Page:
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Few had known of the ancient Mayan kingdom which provided Doc Savage with billions of dollars in precious gold to finance his unceasing fight against evil. Threatened by THE LEADER and his international band of cutthroat warriors, the amazing Man of Bronzed cunningly battles for the financial security and future peace of the entire world.
177 pages, with a reading time of ~2.75 hours (44,399 words), and first published in 1937. This DRM-Free edition published by epubBooks, 2021.
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The vultures knew a feast awaited them. They hung almost motionless in the gray, ominous sky. Their beady eyes stared greedily down into the deep canyon that lay beneath them.
The canyon was gloomy as a grave. Its walls rose sheer and straight for an interminable distance. Bowlders and runty trees lined its sides. A small stream droned a mournful dirge in the center. Except for the dirge of that stream there was no sound.
But death waited there!
Only the vultures from above could have seen the men–vultures below. They were huddled behind bowlders. The half darkness of the canyon combined with the khaki they wore to make them almost invisible. Fully two–score men were there.
They were of almost every race and nationality. But they were alike in the greed that shone in their eyes—and in the modern instruments of murder they carried.
A faint sound came from the far end of this canyon. The dim figure of a man appeared in the distance, stood motionless for a moment, then vanished.
There was a sudden tenseness among the hidden men. Weapons were moved cautiously.
“Be quiet. Do not move until I give the command.”
The order was given softly, but there was a chill note in the voice that brought instant obedience. The man who had spoken was not large, but there was a look of utter ruthlessness on his copper–tinted features and in his glacier–cold eyes. His shoulders were broad, his frame powerful. He wore the insignia of a general.
The aid at his side spoke in a whisper: “The trap has been set well, my general.”
“Si. Soon the jaws of that trap will close.” The general’s Spanish was guttural, as if he were speaking a language still partly unfamiliar to him. “But care must be taken. Those we await have keen eyes.”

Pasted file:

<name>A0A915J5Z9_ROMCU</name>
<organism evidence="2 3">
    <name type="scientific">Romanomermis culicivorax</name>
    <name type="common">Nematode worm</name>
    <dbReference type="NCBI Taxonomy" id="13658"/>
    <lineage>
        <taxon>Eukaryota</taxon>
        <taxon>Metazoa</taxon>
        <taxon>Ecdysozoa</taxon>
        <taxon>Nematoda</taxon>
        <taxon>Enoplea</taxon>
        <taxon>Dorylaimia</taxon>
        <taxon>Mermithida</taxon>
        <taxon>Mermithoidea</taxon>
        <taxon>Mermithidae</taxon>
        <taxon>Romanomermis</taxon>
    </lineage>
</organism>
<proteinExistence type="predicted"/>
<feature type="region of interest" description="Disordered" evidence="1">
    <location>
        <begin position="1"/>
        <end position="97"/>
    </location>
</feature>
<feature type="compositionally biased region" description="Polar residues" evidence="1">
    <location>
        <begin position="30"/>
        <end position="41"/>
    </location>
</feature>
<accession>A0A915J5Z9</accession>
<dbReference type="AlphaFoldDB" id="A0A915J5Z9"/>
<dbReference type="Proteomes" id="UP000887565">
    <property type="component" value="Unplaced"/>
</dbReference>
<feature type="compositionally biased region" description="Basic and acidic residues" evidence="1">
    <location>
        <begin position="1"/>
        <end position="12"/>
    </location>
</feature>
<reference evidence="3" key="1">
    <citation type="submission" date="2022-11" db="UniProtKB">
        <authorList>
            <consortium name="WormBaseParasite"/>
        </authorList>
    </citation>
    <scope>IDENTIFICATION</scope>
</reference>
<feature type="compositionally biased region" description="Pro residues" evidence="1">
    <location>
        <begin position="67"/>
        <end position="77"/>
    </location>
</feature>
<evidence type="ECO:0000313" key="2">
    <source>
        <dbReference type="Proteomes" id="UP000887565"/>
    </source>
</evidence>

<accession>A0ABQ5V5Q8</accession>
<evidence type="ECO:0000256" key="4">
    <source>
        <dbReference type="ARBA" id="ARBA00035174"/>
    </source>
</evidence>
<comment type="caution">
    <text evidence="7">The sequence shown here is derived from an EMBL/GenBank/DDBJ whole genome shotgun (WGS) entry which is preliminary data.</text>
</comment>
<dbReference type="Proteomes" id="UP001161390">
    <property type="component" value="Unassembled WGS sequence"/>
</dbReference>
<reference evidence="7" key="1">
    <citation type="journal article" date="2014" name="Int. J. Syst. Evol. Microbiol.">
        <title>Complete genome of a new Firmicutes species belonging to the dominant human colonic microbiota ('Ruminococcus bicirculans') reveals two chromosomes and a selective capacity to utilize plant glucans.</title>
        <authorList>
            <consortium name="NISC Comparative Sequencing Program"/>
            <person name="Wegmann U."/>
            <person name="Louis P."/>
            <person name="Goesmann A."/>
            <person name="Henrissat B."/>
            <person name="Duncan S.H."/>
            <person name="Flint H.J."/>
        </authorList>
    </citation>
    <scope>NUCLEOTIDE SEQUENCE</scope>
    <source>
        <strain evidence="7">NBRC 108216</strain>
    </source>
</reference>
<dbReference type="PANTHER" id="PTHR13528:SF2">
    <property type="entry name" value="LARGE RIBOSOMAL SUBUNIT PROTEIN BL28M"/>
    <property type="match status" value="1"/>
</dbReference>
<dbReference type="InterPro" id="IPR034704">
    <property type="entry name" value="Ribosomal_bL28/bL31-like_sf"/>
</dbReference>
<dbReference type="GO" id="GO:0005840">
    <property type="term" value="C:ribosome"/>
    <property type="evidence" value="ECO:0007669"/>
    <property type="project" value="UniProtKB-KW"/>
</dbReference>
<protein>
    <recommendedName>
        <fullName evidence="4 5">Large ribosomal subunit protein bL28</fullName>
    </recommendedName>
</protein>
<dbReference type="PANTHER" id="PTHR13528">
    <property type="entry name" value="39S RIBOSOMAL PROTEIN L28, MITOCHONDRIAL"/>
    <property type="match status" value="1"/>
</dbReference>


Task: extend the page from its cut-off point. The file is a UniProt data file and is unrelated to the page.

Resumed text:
Even as he spoke, more figures came into view at the far end of the canyon. Their eyes searched the scene before them, then one raised an arm in signal. A donkey train moved around a bend.
Scouts were out ahead. Other tall men moved beside the heavily loaded beasts of burden. Still others brought up the rear.
A faint fire kindled in the general’s eyes, and his lips made sucking sounds.
“Soon that will be ours!” he breathed fiercely.
The men escorting the donkey train were unusual in appearance. They were tall, with thick shoulders and powerful muscles. Almost copper–colored, they wore a short mantle over their shoulders, a network of leather which had projecting ends. They wore broad girdles, of a dark blue and leggings fashioned like football shin guards.
Those in the lead carried modern rifles. The others were armed only with spears and short clubs bearing vicious, razor–edged flakes of stone.
Slowly, they advanced. A few were chanting a weird song, utterly unaware of the terror and death that soon was to strike.
“Another sun and we shall reach Blanco Grande,” said one.
“Then we will have fulfilled another task for Doc Savage,” his companion replied. “It has been long since we last saw the bronze man. I wish he would come again.”
“He is busy, but he will visit us again some day. We shall see him if we are patient,” rejoined the first speaker.
But he was wrong in at least part of his statement. None of those with the donkey train ever were to see Doc Savage again. At that moment, they were passing squarely between the khaki–clad men concealed on either side of the trail.
The general would bark only one word, but that word was to start a chain of circumstances that was to bring many deaths; that was to reach out to New York, where Doc Savage had his headquarters; that was to bring the bronze man’s aids into the fray; that was to test to the utmost the skill of Doc Savage and his five friends, experienced as they were in battling evil and injustice.
“Fire!” roared the general.
Instantly, the quiet of the canyon was shattered by the murder–roar of guns. Khaki–clad men reared up from behind bowlders with automatic rifles. A rain of lead poured from those rifles into the ranks of the guards with the donkey train.
The guards were brave. The leaders brought up their guns, tried to reply to the merciless hail of death. Then they went down, almost cut in two by lead.
The others hurled their spears and dived for the temporary safety of the rocks. The heavily laden donkeys snorted, burst into a panicky run. Khaki–clad figures leaped toward the trail and barred their path.
Shrill, pain–stricken cries came from the doomed guards. One grunted with satisfaction as his spear drove through the body of an attacker, only to die a moment later with a bullet through his brain.
Crimson stained the cold waters of the creek. It became literally a river of blood. The crashing roar of high–powered guns filled the canyon with thunderous echoes.
“Let none escape! Kill them all!” roared the general. The glacier–cold of his eyes had melted. The orbs were now red with a killing lust.